In A No Fault Accident? Who Pays?

Cell phone down, two hands on the wheel and your full attention on what’s ahead — you do what you can to stay safe on the road. But no matter how safe a driver you strive to be, you’re still vulnerable to accidents caused by other people.

Dealing with a car accident can be stressful and time consuming — especially when it’s an accident that’s not your fault! That’s why American Family Insurance makes it a priority to help you get things back to normal as quickly as possible. Starting with your deductible.

We’ve highlighted some key information about who pays in a not fault accident and explain the deductible recovery process so you can get your deducible reimbursed after an accident that wasn’t your fault.

How Do Car Insurance Deductibles Work?

Let’s start with the basics — what’s a car insurance deductible?

A car insurance deductible is the amount of money you agree to pay out of pocket when you file an insurance claim. Once you pay this amount, your insurance company will then step in to help cover the remaining cost for damages (up to your policy limit).

A deductible is commonly required with collision coverage, which is coverage that would protect you in an accident that’s not your fault. You’d also pay a deductible with comprehensive, auto lease/loan gap coverage and sometimes uninsured or underinsured coverage.

Do I Pay My Car Insurance Deductible If I’m Not At Fault in an Accident?

It depends. You can choose to wait until the at-fault driver’s insurance company connects with you and pays for your damages — which could take a while to get the money. Or, if you want to get the process rolling so you’re back on the road quicker, you can file a claim with your insurance company, pay your deductible and have them cover the remaining costs for damages.

But it doesn’t seem fair to have to pay for an accident that wasn’t your fault, right? That’s where deductible recovery comes into play.

What Is Deductible Recovery?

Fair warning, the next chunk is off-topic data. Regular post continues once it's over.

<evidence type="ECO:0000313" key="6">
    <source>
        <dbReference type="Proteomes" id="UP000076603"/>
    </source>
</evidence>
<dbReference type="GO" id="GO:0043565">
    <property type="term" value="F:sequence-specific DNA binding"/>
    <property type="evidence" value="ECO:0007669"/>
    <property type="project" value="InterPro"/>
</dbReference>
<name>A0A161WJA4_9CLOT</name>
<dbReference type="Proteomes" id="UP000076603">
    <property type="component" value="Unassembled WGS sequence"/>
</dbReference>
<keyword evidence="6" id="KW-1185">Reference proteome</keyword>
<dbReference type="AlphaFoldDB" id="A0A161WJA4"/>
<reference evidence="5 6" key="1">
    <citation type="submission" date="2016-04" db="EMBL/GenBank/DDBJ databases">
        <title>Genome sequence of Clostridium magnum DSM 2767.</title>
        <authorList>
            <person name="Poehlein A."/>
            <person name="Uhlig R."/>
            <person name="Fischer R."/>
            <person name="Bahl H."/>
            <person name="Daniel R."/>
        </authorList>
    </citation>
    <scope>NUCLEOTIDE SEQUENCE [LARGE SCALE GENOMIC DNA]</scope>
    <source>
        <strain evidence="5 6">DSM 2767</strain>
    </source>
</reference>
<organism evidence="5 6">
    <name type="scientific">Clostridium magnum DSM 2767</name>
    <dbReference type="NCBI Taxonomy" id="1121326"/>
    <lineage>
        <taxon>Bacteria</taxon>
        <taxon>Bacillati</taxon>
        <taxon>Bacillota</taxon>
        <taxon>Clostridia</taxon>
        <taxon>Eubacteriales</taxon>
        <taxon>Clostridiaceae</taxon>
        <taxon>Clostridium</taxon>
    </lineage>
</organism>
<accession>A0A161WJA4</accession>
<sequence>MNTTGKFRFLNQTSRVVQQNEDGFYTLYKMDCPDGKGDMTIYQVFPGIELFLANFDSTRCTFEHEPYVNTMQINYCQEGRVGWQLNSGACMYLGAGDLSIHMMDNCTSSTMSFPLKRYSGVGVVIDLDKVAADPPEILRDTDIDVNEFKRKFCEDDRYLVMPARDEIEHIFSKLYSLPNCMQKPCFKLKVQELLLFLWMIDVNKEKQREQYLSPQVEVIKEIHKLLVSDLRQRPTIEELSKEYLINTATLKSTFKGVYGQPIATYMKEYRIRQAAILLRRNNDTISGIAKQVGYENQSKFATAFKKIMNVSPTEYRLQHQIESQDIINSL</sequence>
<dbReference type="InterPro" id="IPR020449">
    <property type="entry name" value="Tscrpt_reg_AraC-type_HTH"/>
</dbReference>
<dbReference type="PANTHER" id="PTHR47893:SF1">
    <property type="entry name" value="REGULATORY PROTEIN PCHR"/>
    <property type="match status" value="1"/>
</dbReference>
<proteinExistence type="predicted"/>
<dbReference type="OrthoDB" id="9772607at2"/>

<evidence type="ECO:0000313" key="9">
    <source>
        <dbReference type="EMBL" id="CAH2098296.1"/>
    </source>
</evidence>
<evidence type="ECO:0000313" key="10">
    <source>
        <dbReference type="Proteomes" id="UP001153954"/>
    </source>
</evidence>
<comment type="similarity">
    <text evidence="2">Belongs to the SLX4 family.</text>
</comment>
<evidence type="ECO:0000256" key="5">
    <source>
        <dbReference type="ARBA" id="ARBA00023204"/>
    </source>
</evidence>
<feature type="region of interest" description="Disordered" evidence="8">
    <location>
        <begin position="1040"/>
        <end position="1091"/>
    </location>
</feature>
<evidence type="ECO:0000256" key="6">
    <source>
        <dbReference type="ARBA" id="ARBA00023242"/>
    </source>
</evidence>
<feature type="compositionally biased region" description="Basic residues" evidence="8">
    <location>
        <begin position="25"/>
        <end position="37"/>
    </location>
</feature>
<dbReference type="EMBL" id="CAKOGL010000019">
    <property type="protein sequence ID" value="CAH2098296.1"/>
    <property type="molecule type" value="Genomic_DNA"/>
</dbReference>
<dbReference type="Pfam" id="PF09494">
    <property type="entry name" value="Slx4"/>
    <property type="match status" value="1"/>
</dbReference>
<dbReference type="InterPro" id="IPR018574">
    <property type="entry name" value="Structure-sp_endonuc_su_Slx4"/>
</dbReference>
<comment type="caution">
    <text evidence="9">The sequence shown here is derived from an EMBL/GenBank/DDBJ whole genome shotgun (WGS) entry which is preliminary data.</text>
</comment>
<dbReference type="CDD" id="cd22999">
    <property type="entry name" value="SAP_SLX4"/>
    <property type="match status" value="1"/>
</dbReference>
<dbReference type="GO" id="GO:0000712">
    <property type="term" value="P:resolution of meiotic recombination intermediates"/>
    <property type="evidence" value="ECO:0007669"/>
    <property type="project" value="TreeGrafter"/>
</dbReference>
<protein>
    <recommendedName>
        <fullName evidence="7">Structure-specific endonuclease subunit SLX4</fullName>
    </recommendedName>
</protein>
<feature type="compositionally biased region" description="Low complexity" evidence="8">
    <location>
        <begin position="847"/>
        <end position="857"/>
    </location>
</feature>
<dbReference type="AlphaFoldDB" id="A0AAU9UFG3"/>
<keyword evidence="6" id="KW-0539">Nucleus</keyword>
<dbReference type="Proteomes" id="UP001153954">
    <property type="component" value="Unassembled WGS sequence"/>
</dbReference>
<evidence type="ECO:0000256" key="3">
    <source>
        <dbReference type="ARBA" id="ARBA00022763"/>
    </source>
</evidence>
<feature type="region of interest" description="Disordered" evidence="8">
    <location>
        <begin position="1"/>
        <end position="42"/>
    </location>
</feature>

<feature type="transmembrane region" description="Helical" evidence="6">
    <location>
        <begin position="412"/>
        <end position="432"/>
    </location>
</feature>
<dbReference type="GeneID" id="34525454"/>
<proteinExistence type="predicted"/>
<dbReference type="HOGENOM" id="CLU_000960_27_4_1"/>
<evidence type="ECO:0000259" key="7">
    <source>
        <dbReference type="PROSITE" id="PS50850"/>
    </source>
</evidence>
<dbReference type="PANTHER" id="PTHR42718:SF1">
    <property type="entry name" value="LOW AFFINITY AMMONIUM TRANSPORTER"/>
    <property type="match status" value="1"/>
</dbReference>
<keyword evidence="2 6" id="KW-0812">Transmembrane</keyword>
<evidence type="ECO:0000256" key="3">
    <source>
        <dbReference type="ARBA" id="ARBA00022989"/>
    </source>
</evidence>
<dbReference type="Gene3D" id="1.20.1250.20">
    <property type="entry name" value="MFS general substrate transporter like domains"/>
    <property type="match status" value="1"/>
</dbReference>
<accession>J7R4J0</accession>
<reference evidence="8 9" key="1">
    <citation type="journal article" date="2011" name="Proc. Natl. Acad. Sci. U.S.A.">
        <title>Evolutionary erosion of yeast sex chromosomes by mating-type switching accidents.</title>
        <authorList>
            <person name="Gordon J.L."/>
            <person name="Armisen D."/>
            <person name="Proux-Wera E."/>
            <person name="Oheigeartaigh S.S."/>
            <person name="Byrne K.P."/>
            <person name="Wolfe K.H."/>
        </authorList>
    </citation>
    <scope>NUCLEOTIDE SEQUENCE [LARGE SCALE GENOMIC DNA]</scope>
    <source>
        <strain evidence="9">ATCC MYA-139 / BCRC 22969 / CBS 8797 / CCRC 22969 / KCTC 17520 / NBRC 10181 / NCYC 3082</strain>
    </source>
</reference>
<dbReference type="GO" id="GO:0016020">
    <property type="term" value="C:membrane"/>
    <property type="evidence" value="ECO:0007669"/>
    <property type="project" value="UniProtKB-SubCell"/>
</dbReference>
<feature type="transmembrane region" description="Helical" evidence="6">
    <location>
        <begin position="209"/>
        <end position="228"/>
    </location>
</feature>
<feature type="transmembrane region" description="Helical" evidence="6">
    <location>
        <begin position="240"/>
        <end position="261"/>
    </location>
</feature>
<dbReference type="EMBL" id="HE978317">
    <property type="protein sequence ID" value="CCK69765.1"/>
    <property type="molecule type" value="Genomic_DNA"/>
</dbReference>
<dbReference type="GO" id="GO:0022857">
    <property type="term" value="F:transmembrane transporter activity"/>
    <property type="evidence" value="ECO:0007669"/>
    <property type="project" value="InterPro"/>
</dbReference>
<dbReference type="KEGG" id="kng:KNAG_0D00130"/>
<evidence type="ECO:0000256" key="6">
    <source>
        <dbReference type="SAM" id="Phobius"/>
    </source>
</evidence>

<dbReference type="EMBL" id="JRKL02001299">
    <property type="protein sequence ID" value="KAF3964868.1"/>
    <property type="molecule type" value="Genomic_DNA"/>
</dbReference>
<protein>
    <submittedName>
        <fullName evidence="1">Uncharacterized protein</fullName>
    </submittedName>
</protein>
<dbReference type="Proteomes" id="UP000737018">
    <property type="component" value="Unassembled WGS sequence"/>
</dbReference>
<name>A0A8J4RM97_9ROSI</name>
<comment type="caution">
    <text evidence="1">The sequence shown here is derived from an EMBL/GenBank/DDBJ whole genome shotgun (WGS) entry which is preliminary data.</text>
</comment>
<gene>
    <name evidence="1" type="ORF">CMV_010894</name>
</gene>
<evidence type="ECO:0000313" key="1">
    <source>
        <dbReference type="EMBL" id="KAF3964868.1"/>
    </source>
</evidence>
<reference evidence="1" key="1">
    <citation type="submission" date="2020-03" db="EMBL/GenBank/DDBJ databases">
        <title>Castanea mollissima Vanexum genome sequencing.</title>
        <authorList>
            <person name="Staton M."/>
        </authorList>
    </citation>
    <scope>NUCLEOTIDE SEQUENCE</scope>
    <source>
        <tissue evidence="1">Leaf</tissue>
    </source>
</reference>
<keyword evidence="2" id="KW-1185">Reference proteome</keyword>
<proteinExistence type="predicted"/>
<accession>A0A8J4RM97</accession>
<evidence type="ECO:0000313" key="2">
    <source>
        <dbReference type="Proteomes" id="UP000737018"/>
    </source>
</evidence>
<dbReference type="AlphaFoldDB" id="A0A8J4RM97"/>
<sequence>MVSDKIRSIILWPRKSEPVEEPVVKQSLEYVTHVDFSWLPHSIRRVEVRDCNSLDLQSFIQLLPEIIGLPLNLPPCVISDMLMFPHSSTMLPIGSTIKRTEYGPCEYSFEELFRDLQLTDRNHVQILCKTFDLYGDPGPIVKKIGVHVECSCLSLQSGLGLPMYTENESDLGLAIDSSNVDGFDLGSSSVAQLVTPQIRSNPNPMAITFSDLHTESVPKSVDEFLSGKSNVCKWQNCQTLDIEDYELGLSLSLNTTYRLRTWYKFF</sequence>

With deductible recovery, American Family Insurance will work through a process called subrogation. Subrogation is the insurance world’s fancy way of saying, “we’re working on getting your deductible back because the accident wasn’t your fault.”

Basically, subrogation is when one insurer (e.g. American Family) receives money from another insurer (e.g. the at-fault driver’s insurance company) so that you, the careful, attentive, safe-minded driver gets their deductible back.

Here’s what will happen:

Step 1: Your insurance company will pay for your damages, minus your deductible, and work on determining who’s at fault for the accident. Sure, you know the answer to this, but it’s all part of the process. You might be asked for a statement about the accident, so having the police report, pictures and/or other important details will be really helpful.

Step 2: After determining the other driver was indeed at fault, your insurance company will work through the subrogation process to recover your deductible. You may need to submit proof that you paid your deductible, which could be a body shop invoice or credit card statement.

Step 3: If successful, you’ll be reimbursed for your deductible!

How Long Does Deductible Recovery Take?

The deductible recovery process time depends on your circumstance — after all, each claim is unique. But on average it can take about six months to recover your deductible. If both sides are cooperative and provide the necessary information, it’ll make everything much smoother. You could get your deductible money back in as quickly as one to two weeks!

No matter the situation, American Family Insurance is your advocate. We’re prepared to help you through the process every step of the way — and we’ll work diligently to do whatever we can during the deductible recovery process to help you get reimbursed. Have more questions? Connect with an agent to learn more.

How would you rate this article?

Related Topics: Insurance Terms , Insurance Needs